Press File, Chef Annapolen
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Press File, Chef Annapolen Press File, Chef Annapolen Document Transcript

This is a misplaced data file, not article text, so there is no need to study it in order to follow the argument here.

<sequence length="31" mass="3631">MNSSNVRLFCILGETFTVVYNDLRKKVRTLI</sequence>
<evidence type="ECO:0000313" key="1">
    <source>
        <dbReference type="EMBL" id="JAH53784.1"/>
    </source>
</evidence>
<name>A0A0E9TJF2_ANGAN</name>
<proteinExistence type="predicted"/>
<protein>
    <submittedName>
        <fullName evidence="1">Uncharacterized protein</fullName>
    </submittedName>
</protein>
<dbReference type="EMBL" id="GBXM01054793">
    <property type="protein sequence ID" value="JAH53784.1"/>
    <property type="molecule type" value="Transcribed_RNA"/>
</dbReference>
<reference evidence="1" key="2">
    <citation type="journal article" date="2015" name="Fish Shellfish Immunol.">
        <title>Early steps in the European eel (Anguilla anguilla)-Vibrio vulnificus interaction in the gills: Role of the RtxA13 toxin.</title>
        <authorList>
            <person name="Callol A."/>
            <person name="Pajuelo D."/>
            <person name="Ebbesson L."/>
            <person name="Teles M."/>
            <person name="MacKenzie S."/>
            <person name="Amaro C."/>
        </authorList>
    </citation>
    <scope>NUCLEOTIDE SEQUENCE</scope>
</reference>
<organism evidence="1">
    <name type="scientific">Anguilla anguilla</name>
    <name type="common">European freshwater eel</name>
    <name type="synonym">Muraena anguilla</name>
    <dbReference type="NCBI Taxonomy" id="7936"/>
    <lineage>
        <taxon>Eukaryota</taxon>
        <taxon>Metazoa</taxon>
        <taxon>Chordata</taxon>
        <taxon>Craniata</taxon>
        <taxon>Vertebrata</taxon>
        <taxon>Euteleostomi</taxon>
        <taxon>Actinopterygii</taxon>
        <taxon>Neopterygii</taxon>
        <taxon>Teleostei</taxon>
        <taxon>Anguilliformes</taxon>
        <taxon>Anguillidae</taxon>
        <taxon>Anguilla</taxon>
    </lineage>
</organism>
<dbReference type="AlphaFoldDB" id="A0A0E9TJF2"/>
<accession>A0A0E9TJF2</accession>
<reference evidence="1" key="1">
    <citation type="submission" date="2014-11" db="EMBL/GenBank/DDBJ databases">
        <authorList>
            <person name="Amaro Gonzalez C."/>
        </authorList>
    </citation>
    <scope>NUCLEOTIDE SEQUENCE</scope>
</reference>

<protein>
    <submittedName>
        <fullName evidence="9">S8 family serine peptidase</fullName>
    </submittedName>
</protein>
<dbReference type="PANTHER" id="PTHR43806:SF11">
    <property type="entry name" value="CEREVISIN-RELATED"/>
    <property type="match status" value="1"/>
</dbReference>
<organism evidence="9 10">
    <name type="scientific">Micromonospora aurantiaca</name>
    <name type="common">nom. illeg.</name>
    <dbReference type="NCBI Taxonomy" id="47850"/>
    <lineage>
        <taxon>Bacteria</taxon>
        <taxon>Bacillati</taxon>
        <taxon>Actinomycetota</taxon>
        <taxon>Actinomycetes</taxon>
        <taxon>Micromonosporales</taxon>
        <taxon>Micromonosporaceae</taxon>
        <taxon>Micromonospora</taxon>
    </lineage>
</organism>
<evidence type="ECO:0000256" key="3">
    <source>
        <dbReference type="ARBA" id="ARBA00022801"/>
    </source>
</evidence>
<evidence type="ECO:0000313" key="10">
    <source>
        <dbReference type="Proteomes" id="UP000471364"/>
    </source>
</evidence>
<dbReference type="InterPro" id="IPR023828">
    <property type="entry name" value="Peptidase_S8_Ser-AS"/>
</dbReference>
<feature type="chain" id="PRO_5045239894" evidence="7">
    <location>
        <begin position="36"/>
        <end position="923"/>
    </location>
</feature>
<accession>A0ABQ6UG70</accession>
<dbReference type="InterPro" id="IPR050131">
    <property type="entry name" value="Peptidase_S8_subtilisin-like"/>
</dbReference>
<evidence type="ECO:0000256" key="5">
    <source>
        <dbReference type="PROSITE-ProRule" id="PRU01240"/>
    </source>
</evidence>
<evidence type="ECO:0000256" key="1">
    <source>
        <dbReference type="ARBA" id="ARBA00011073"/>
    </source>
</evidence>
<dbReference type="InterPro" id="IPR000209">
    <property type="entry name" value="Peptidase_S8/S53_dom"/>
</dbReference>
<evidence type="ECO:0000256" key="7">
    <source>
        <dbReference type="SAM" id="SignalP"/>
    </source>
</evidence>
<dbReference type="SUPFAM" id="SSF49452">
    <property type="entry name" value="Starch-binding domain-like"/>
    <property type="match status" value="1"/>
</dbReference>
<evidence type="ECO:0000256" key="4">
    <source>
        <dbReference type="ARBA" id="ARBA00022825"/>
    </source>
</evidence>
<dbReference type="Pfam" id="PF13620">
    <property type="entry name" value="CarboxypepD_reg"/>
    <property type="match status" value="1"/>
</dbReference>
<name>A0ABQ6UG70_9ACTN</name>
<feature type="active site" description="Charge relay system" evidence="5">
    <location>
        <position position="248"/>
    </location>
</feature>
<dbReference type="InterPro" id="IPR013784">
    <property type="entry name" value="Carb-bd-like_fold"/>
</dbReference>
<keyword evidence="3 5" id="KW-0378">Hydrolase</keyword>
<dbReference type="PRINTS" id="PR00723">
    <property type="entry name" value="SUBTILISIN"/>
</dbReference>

• Date Available:1 month Education:Special Skills:Hotel and Banquets work experience, Asian work experience, Caribbean work exp., Eastern Europe work exp., Opening Experience, European trained, -Sous Vide- Cooking, -From Scratch- Cooking, Large Volume Cooking Languages Spoken:English Relocate To:Within Country  Permit To Work In:United States, USA Target Pay:US $100,000.00 / Year Industries of Interest:Casino, Catering/Convention, Consulting Co., Destination Management, Food Service, Hotel/Resort, Restaurant Positions of Interest:Chef - Executive Chef, Consultant, Food & Beverage Experience:25+ Years <br />Brian J. Annapolen Executive Chef / Father/ Husband/ Author40 year old, New Jersey native, Brian Annapolen, is a second generation professional Chef with a family history of over 75 years in fine dining establishments. Chef Brian was trained from the age of ten to turn out the highest quality seasonal fare, and this training has grown into a passion throughout his career path. “I knew at ten years old that this is what I would be doing for the rest of my life,” said Annapolen. <br />“My work ethic comes from watching both of my parents, my father a professional chef and restaurateur and my mother a facilities manager and bookkeeper often worked long hours and never seemed to have a lack of energy, I find myself in the fourteenth hour of a work day and think fondly of how they did it, but more importantly why? I asked my mother after my father’s death in 1988 why my dad seemed to always be working and her answer was simple – “He loved what he did and he did what he loved”<br />I can honestly say that I have the same genetic makeup. I can’t wait to get to work each day and do what I truly love, to cook, to feed and put on a show!”Brian’s first Chef position was at the age of 23 when he took over operations of the famed Marco Polo restaurant located on Marco Island Florida, modernizing the Continental Italian cuisine with a newer, fresher approach to regional Italian cuisine. Three years later, he was at the helm of The Waterfront, a 400-seat fine dining icon located at Marco Island, Florida. Noted for His Presentations, and usage of both local products, seafood and farm to table fare well ahead of the trends we see today. Successfully earning a Mobil Guide and AAA four star rating for this eponymous Island hot spot.Four years later, Annapolen began a quest here and abroad to gather knowledge and reinforce his love for the culinary arts. Throughout his travels, he remained humble and focused on the sources of the food, the customers, the quality of service, and the experience of eating at a different level. “Traveling and living in Italy, Spain and France, I gained a new found respect for simple fresh cuisine. Local ingredients prepared in a simple and clean manner are far beyond many of the complex and exotic preparations I had encountered previously, the flavors, the clean presentations and the humility of the people were enchanting. I carry all of these experiences into the kitchen each day.” “Now that I am a Teacher and Mentor of younger cooks and aspiring chefs, I teach what I have learned and train hands on what, where, how and why”Annapolen, with more than twenty five years of experience under his belt, has trained not only under his father but has also acquired education from some of the more critically acclaimed Chefs such as Andrew Marc Rothschild, Jean Louis Palladin, Philippe Schifano, and Thomas Keith Parker (Roux brothers’ fame) amongst others. Working in many other kitchens through out his career such as The Striped Bass in Philadelphia, Le Bec Fin also in Philly, Citronelle in DC, CPS one in NYC, Park Avenue Café NYC, Domaine Chandon in Napa, to name a few have given Chef Brian his own culinary style and “voice”.<br />“Having the restraint to not try and do too much at once on the plate was a hard learned skill, it took years to be able and confident enough to let the food speak for itself and not over do it.”Being part of such award winning restaurant kitchens such as Michael’s Café, Annabelle’s (voted best 22 new restaurants in 2000 by Esquire Magazine), the famed Marco Polo, Le plummet Royal, and The Waterfront has honed this classically trained, American and French-inspired Chef to keep it simple and Seasonal. Though awarded many stars and awards for culinary prowess, he has maintained a humble approach to teaching and training others in the same fashion he learned his craft. While Executive Chef of The Original Fish Market, he had been focusing on all things from the sea. “I like to take into account that each country’s cuisine has seafood items as a staple of their diet,” said Annapolen. “We here at the Fish Market offer many cuisine styles, ingredients, and preparations inspired from around the World, and that is a lot of fun for our guests as well as our staff. Here at the Fish Market, we are proud to say that we offer the freshest seafood items available anywhere, our ingredients are second to none, and I have never seen a nicer quality of seafood.” Annapolen had to step the Fish market’s game up a bit, newer and more corporately structured restaurants were moving into the market making it a challenge to keep market share. He did this by offering monthly wine dinners, private tastings, chef’s tasting menus and always finding new and exciting ways to offer seafood items to the Pittsburgh market. <br />Having worked closely with staff members, management and the local media the focus was on the restaurants unique blend of food, celebrity clientele and a well rounded educated and polished staff. Within two years the restaurants reputation and bottom line numbers began to show healthy improvement.”As a professional chef and self proclaimed foodie I am looking forward to working with local growers, farmers and costal fishermen to bring the freshest products to the table. Keeping the food clean, simple and sustainable are paramount to my style of cuisine. “Using only the freshest seasonal ingredients at their peak is key. I look forward to working with your company, to speaking with you about your food memories, your favorite things to eat, your likes and dislikes and what’s on your mind when it comes to food and how to offer excitement to the customer.”<br />Brian can be reached by e-mail, phone or fax listed at the top of the attached resume.<br />Restaurant Review: The Original Fish Market Restaurant<br />– Pittsburgh Tribune-Review<br />PITTSBURGH, Pa. - The Original Fish Market Restaurant, Downtown, was rushed by 350 diners for lunch one day last week, a delight for the bottom line but a hectic scramble for the kitchen, bar and sushi bar staff. <br />Executive chef Brian J. Annapolen hadn't even caught his breath when the hostess informed him that he had visitors from the media. Oops -- he had completely forgotten about his afternoon "Cooking Class" appointment. No ingredients had been prepared, and he didn't have a recipe in mind.<br />Annapolen, 37, however, viewed the situation as a challenge. Within 15 minutes, he had chosen a consumer-friendly recipe -- popular with his customers -- and 20 minutes later, the dish was plated and ready for the photographer.<br />Annapolen's quick rebound is just one indication of the chef's noted cooking and management skills as well as his creativity. The menu changes daily, according to what's fresh, and it reflects the seasons of the waters as well as the land.<br />Featured entrees, which change from lunch to dinner daily, are crab cakes, pesto-seared scallops, steamed Alaskan king crab legs, and grilled tequila-lime shrimp and spinach salad. Sandwiches also are offered at lunchtime.<br />Assisting Annapolen are sous chef Sean Davies, sushi chef Mike Au and pastry chef Eugene Kanar. Patrons can sit at the sushi/raw bar and watch as Au's team prepares Japanese delights to order.<br />At lunch, sushi combos cost $15.50 each and include miso soup or salad. About a dozen different types of fresh oysters are available on the half-shell. Diners also can gather at the bar for drinks, from premium beers to top-shelf liquors to Island Oasis frozen drinks, a summer pleaser.<br />Soups include cream of blue crab, lobster bisque and Cajun seafood gumbo; and among the salads are a signature Caesar, baby spinach and "The Wedge," a wedge of iceberg lettuce with tomato, carrot and creamy blue cheese dressing.<br />Annapolen, who celebrated three years as executive chef on June 3 and is the father of two little boys, says he notes trends in fine dining establishments elsewhere in hopes of introducing them at The Original Fish Market Restaurant.<br />The latest, he says, is "a move toward light and fresh -- low-carb salads and entrees, for example -- with smaller portions and lower prices so that diners can enjoy a multicourse meal and still have room in their stomachs for dessert. It's happening in New York -- people are spending $40 for a five-course lunch, when it usually cost $110 before."<br />The chef says he especially doesn't want his customers to miss out on first courses such as Thai green curry mussels, hot and sweet fried calamari, and steamed middle neck clams, or Kanar's desserts, which include Key Lime Chantilly Cake, Turtle Cheesecake, Black Bottom Pie and a caramelized banana split.<br />The Original Fish Market Restaurant will be the site of a fund-raising dinner for the Pennsylvania Association for Sustainable Agriculture on July 27, during which the kitchen staff will prepare area-grown or artisan foods from small farms statewide. One of the farmers will be Kathy Fields, of Flint Hill Farm, in Coopersburg, Lehigh County -- Annapolen's mother-in-law. She raises cows and goats and has begun making artisan butter and cheeses.<br />The Original Fish Market Restaurant, at The Westin Convention Center Pittsburgh, 1000 Penn Ave., Downtown, is open from 1 p.m.-1 a.m. Sundays, 11 a.m.-1 a.m. Mondays-Fridays and 1 p.m.-1 a.m. Saturdays. Details: 412-227-3657.<br />– Pittsburgh Tribune-Review<br />The Original Fish Market Restaurant Reels in Fresh Taste by Lisa Clark<br />Sinking into a seat at The Original Fish Market Restaurant is akin to trolling the ocean depths in search of great seafood. The watery palette of colors, mermaids floating subtly across the walls, and beach glass-inspired chandeliers provide a tranquil backdrop to a menu that changes daily based on the bounty of the world’s rivers, lakes, and oceans—farmed, wild, and on the half shell.<br />right000Based on shipments that arrive twice daily, The Original Fish Market’s “fresh market catch” offerings can include Rainbow Trout from Idaho, Catfish from Louisiana, Shutome Swordfish from Hawaii, and Lobster Tail from South Africa. Salmon, raised in Scotland, is so fat-laden and succulent that it tastes almost buttery.<br />Guests can match their favorite fish with their preferred method of preparation, such as mesquite grilled, blackened, or steamed Hong Kong-style. For those who prefer to let the chef suggest the prep, there is always a selection of fish, meat, and poultry entrées. For a mild, unfishy fish, order Fennel Dusted Waluu Loin. The Hawaii-caught fish is big, thick and tender, served with ribbons of local carrots and Littleneck Clams in a savory tarragon butter broth.<br />As you consider which way to cast your net, whet your appetite with one of The Original Fish Market’s appetizers, like Roasted Stuffed Oysters or Ginger Dusted Baby Calamari. Broiled Prawn Risotto is surprisingly rich, with truffles, tomato chile oil, and three monster prawns. For a second course, one of The Original Fish Market’s flavorful soups is a must. Sherry and cognac enhance langostinos in the Lobster Bisque. Cream of Blue Crab Soup, made with sherry and chunks of crab claw, is slightly lighter but no less satisfying.<br />The Original Fish Market Restaurant has its own sushi bar, which offers traditional soup and salads and a wide variety of sushi, sashimi, maki, and temaki. Executive chef Brian Annapolen orchestrates The Original Fish Market’s menu based on the seasons, the tides and perhaps a little magic. He makes it his business to know where and how to get ingredients that meet his high standards, even if it means tracking down a boat captain half a world away.<br />“I’ve always lived by the water and I’m an avid fisherman,” he says. He’s also a third-generation chef. “I remember my father taking me for sushi when I was 12.” When the restaurant opened in 1998, there were more fried selections on the menu. Today, Chef Annapolen has gently shifted the menu to more healthy offerings and eliminated notorious trans-fats. Sure, you can still get the Mixed Seafood Platter fried, but you can also have it broiled. And there’s always Old Bay Fries if you really want to be bad.<br />The dessert menu is the final temptation. Skip it, and you’re missing out on sweet indulgence. Try the Black Bottom Pie, with layers of white and milk chocolate mousse over Oreo cookie crust, or bourbon-laden Tennessee Rocky Road Cake, with chocolate genoise, dried raspberries, and a toasted walnut brownie crust.<br />Located in the Westin Convention Center Hotel, The Original Fish Market Restaurant has been serving some of the region’s best seafood for some nine years now.<br />The Original Fish Market Restaurant Westin Convention Center Hotel 1001 Liberty Ave., Pittsburgh 412-227-3657www.originalfishmarket.com <br />Hours: Mon.-Fri.11:00 AM-1:00 AM Sat. & Sun. 4:00 PM-1:00 AM <br />Noteworthy: Complimentary validated parking in the hotel garage for checks of $50 or more. <br />Price Range: Appetizers — $9.00-$14.00 Soups & Salads — $4.95-$10.75 Entrées — $18.00-$55.00 Desserts — $6.95<br />—Lisa Clark is a writer and restaurant reviewer whose articles have appeared in newspapers and magazines.<br />THE ORIGINAL FISH MARKETChef Brian Annapolen1001 Liberty Ave. (at the Westin Convention Center hotel), downtown412/227-3657$-$$$This restaurant's name says it all - and chef Annapolen changes his menu as often as twice nightly to incorporate the freshest seafood and best ingredients. Savor the just-delivered catch from Hawaii at the sushi bar or in the cosmopolitan dining room overlooking the exhibition kitchen. The diverse menu offers something for everyone, including steak lovers; the extensive wine list makes the handsome bar an inviting spot to settle in for a drink. Chef's Favorite Dish to Make: Fennel-seared waluu filet in carrot-champagne nage with buttered carrot ribbons.<br />The menu at The Original Fish Market Restaurant changes with the tides<br />By Karin WelzelTRIBUNE-REVIEWSunday, June 10, 2007 The Original Fish Market Restaurant, Downtown, was rushed by 350 diners for lunch one day last week, a delight for the bottom line but a hectic scramble for the kitchen, bar and sushi bar staff. Executive chef Brian J. Annapolen hadn't even caught his breath when the hostess informed him that he had visitors from the media. Oops -- he had completely forgotten about his afternoon "Cooking Class" appointment. No ingredients had been prepared, and he didn't have a recipe in mind. Annapolen, 37, however, viewed the situation as a challenge. Within 15 minutes, he had chosen a consumer-friendly recipe -- popular with his customers -- and 20 minutes later, the dish was plated and ready for the photographer. Annapolen's quick rebound is just one indication of the young chef's noted cooking and management skills as well as his creativity. The menu changes daily, according to what's fresh, and it reflects the seasons of the waters as well as the land. story continues belowFresh catches of the day last week included tilapia from North Carolina; rainbow trout from Idaho; Louisiana catfish; shutome swordfish and sushi-grade ahi tuna from Hawaii; and two Alaskan favorites, Copper River salmon and halibut. All of these fish can be prepared grilled over mesquite, blackened, steamed Hong Kong-style or steamed with Thai green curry. Featured entrees, which change from lunch to dinner daily, are crab cakes, pesto-seared scallops, steamed Alaskan king crab legs, and grilled tequila-lime shrimp and spinach salad. Sandwiches also are offered at lunchtime. Assisting Annapolen are sous chef Sean Davies, sushi chef Mike Au and pastry chef Eugene Kanar. Patrons can sit at the sushi/raw bar and watch as Au's team prepares Japanese delights to order. At lunch, sushi combos cost $15.50 each and include miso soup or salad. About a dozen different types of fresh oysters are available on the half-shell. Diners also can gather at the bar for drinks, from premium beers to top-shelf liquors to Island Oasis frozen drinks, a summer pleaser. Soups include cream of blue crab, lobster bisque and Cajun seafood gumbo; and among the salads are a signature Caesar, baby spinach and "The Wedge," a wedge of iceberg lettuce with tomato, carrot and creamy blue cheese dressing. Annapolen, who celebrated three years as executive chef on June 3 and is the father of two little boys, says he notes trends in fine dining establishments elsewhere in hopes of introducing them at The Original Fish Market Restaurant. The latest, he says, is "a move toward light and fresh -- low-carb salads and entrees, for example -- with smaller portions and lower prices so that diners can enjoy a multicourse meal and still have room in their stomachs for dessert. It's happening in New York -- people are spending $40 for a five-course lunch, when it usually cost $110 before." The chef says he especially doesn't want his customers to miss out on first courses such as Thai green curry mussels, hot and sweet fried calamari, and steamed middleneck clams, or Kanar's desserts, which include Key Lime Chantilly Cake, Turtle Cheesecake, Black Bottom Pie and a caramelized banana split. The Original Fish Market Restaurant will be the site of a fund-raising dinner for the Pennsylvania Association for Sustainable Agriculture on July 27, during which the kitchen staff will prepare area-grown or artisan foods from small farms statewide. One of the farmers will be Kathy Fields, of Flint Hill Farm, in Coopersburg, Lehigh County -- Annapolen's mother-in-law. She raises cows and goats and has begun making artisan butter and cheeses. The Original Fish Market Restaurant, at The Westin Convention Center Pittsburgh, 1000 Penn Ave., Downtown, is open from 1 p.m.-1 a.m. Sundays, 11 a.m.-1 a.m. Mondays-Fridays and 1 p.m.-1 a.m. Saturdays. Details: 412-227-3657. Grilled Tequila-Lime Shrimp and Spinach Salad Brian J. Annapolen, executive chef at The Original Fish Market Restaurant at The Westin Convention Center Pittsburgh, Downtown, has fresh Louisiana wild shrimp caught in gulf waters flown in every two days. If you can't find fresh shrimp, you can substitute frozen, thawing them before cooking. Some tips: If avocado or hazelnut oil is unavailable -- look for them in specialty and large supermarkets -- substitute your favorite premium fruity extra-virgin olive oil. To get the most juice from limes -- as much as 30 percent more -- place room-temperature fruit on a cutting board or countertop and roll them with the heel of your hand until softened before juicing. This recipe is adapted from one on Annapolen's summer luncheon menu. 1 medium-size zucchini, unpeeled, ends removed 2 large beefsteak tomatoes 1 medium-size red onion, peeled 1 large red bell pepper 1 large yellow bell pepper Avocado oil, chilled, to taste Hazelnut oil, to taste Kosher salt and freshly ground black pepper, to taste 4 or 5 medium-size cloves garlic, crushed and chopped 1 tablespoon premium tequila Juice of 4 limes Large handful finely chopped celery leaves 2 cups fresh baby spinach 16 fresh wild domestic shrimp (16-20 count per pound, jumbo), peeled, tail left on, deveined 4 sprigs Italian (flatleaf) parsley, for garnish 1 navel orange, unpeeled, cut in 4 thick slices crosswise, for garnish Prepare a grill -- charcoal or gas -- for medium-heat and high-heat cooking. Meanwhile, using a mandoline or a very sharp knife, cut the zucchini lengthwise into 8 thin ribbons (see Photo 1). Cut the core from the tomatoes and slice each into 8 wedges. Thickly slice the red onion into 4 pieces. Remove the stems and seeds from the bell peppers and slice lengthwise into wedges along the inner veins. Place the zucchini, onion and bell pepper pieces in a large bowl, drizzle with avocado and hazelnut oils, toss to lightly coat, then season with salt and pepper. Place the zucchini ribbons on the grill over medium heat, then add the onion slices and bell pepper wedges to the hotter part of the grill (Photo 2). Cook the vegetables, turning once (more often for the peppers), just until crisp-tender. The zucchini will be done first. Remove the vegetables to a cool part of the grill or to a platter when cooked. About halfway through cooking the vegetables, sprinkle the shrimp lightly with salt and pepper and place them on the grill over medium heat (Photo 3) Cook the shrimp, turning once, until they turn opaque. Be careful not to overcook. While the vegetables and shrimp grill, place the garlic and celery leaves in a medium-size bowl. Add the lime juice and drizzle with hazelnut or avocado oil (or a combination) to taste (Photo 4), and the tequila. Season with salt and pepper, then toss to coat. Place the spinach in a large bowl, then add the lime juice mixture. To plate, remove the dressed greens from the bowl, using tongs, and divide among 4 dinner plates, reserving the remaining dressing in the bowl. Add the grilled vegetables and tomato wedges to the remaining dressing and toss to coat, breaking the red onion slices into rings. Top each salad with 2 zucchini ribbons and divide the bell pepper and tomato wedges around the spinach. Top each plate with 4 pieces of shrimp, then a slice of grilled red onion. Garnish each plate with a slice of orange and a sprig of Italian parsley. Makes 4 servings. Karin Welzel can be reached at kwelzel@tribweb.com or 412-320-7992. <br />Fine food far outswims surroundings at Original Fish Market<br />Friday, January 07, 2005<br />By Elizabeth Downer, Pittsburgh Post-Gazette<br />Fresh fish is a gift from the gods to the dining public. Nowhere in the Downtown neighborhood is it fresher than at the Original Fish Market restaurant in the Westin Convention Center Hotel.<br />Bill Wade, Post-GazetteExecutive chef Brian Annapolen displays a dish of pan-roasted sea bass with collard greens and carrots at the Original Fish Market, Downtown.Click photo for larger image. The Original Fish MarketWestin Convention Center Hotel1101 Liberty Ave.Downtown412-227-3657Hours: 11 a.m.-1 a.m. Mondays- Fridays; 4 p.m.-1 a.m. Saturdays and Sundays.Basics: A well-prepared menu of fresh fish and oysters that changes daily. Char-grilled meats and poultry also available. Excellent American food served in drab surroundings. Appetizers: $4.95 (soup)-$14; entrees: $21-$36; desserts: $7.50; wines by glass: $8-$20.50. Smoking and nonsmoking areas. Wheelchair accessible. Self parking in Westin garage under hotel, $5 for four hours with validation. All major credit cards accepted. Reservations accepted and recommended.<br />The daily Market Catch menu offers 11 fish, from Idaho trout to Alaskan salmon that can be prepared by a variety of methods: grilling, searing or steaming. The oyster menu features seven bivalves from both coasts of the United States and Prince Edward Island in Canada. They are named for their place of origin, and the names alone spark palate curiosity. Kumomoto (California), Tatamagouche (Connecticut), Hama Hama (Washington), Paramour (Virginia) and Spinney Creek (Maine) might sound like a foreign language to most people, but to an oyster-lover, they are poetry. Oysters are priced on a per-piece basis and range from $2 to $2.50 each depending on the variety. They are served with two sauces, a classic tomato-horseradish seafood sauce and a vinegar based sauce that is the traditional European accompaniment for raw oysters. <br />The remainder of the menu covers appetizers, soups and salads, side dishes and main courses of fish, poultry and meat. The appetizer list has some innovative creations of the chef in addition to such standbys as poached shrimp ($11) and fried calamari ($10). Wild mushroom risotto with truffle essence and micro greens ($13) was worthy of being a main course and would be perfect for a vegetarian. The generous portion of risotto was laced with large slices of shiitake mushrooms and finished with a subtle dash of truffle essence. The result was a chewy, aromatic and memorable risotto.<br />Roast Duck Confit with Brandied Cherries and Toasted Barley ($14) is another appetizer that can and probably should be ordered as a main course. Although the portion of duck is small, it is very rich and the barley is filling, prepared much as a pilaf. <br />From the main course menu I can heartily recommend the California Cioppino ($29). The chef has used a classic recipe to assemble this lovely plate of clams, mussels, calamari, crab and shrimp cooked in a lobster broth and seasoned with chunks of fresh tomato. There was very little conversation but many sighs of satisfaction as my dining partner consumed this healthful, no-carb entree. Catfish "Au Creole" ($24) is an original creation of the chef using gumbo ingredients of onion, peppers, gumbo file and okra to make the sauce for the catfish. The okra has been pureed so that it is not immediately identifiable, but the flavor and texture shines through in the finished sauce. <br />Chilean sea bass prepared in the Hong Kong Style ($31) must have been sent by the gods themselves, just the right amount of Soy, Sherry, Chinese herbs and spices, anise and Baby Bok Choi were all in harmony. The Steamed Jasmine Rice was fragrant and flavorful accompaniment to the silky and luxurious texture of the seabass.<br />The restaurant served Mediterra Bakery bread with a pot of flavored butter. The sourdough was so good I could easily have forgone the menu and focused only on that fabulous and fragrant loaf. All desserts at the Original Fish Market are made in house and all are priced at $7.50. Don't miss the Blueberry Bread Pudding with vanilla bean ice cream and hard bourbon sauce, but do ask for many spoons!<br />The Original Fish Market has a much-appreciated sushi bar. Sushi is available until closing at 1 a.m. The luncheon menu seems like a reduced version of the dinner menu with reduced prices as well. It also features sandwiches that are served on sourdough rolls with sweet potato chips and coleslaw. A crispy cod po boy with spicy aioli, pickles, lettuce and tomato is $12.<br />The restaurant is to be congratulated for its extensive wine list and for the 62 wines that are available by the glass. The wines are conserved in a cuvinet system that prevents them from becoming oxidized after opening. The glass price is consistently one-fourth of the bottle price, which means that on a per-ounce basis, one is paying the same for a glass as for a bottle.<br />Executive chef Brian Annapolen arrived at the Original Fish Market in June 2004. He has made some interesting changes to the menu, most especially the addition of more seasonal and locally produced vegetables. Annapolen calls himself a minimalist. He thinks that a quality product is best when presented with simple embellishments such as lemon, sea salt and olive oil. He interned in restaurants in France, Spain and Italy and was the executive chef at several award-winning restaurants in Naples, Fla., before coming to Pittsburgh.<br />Annapolen is a talented chef who deserves a remodeled interior for his restaurant. The food far surpasses the ambience. For the prices charged, I expect to be dazzled by the interiors as well as the food. Now that the Westin is our official Convention Center Hotel, the Original Fish Market Restaurant will be the first restaurant visitors to our city will see. I hope that soon it will provide interiors that are more in tune with the food.<br />First published on January 7, 2005 at 12:00 am<br />Elizabeth Downer can be reached at edowner@post-gazette.com or 412-263-1454.<br />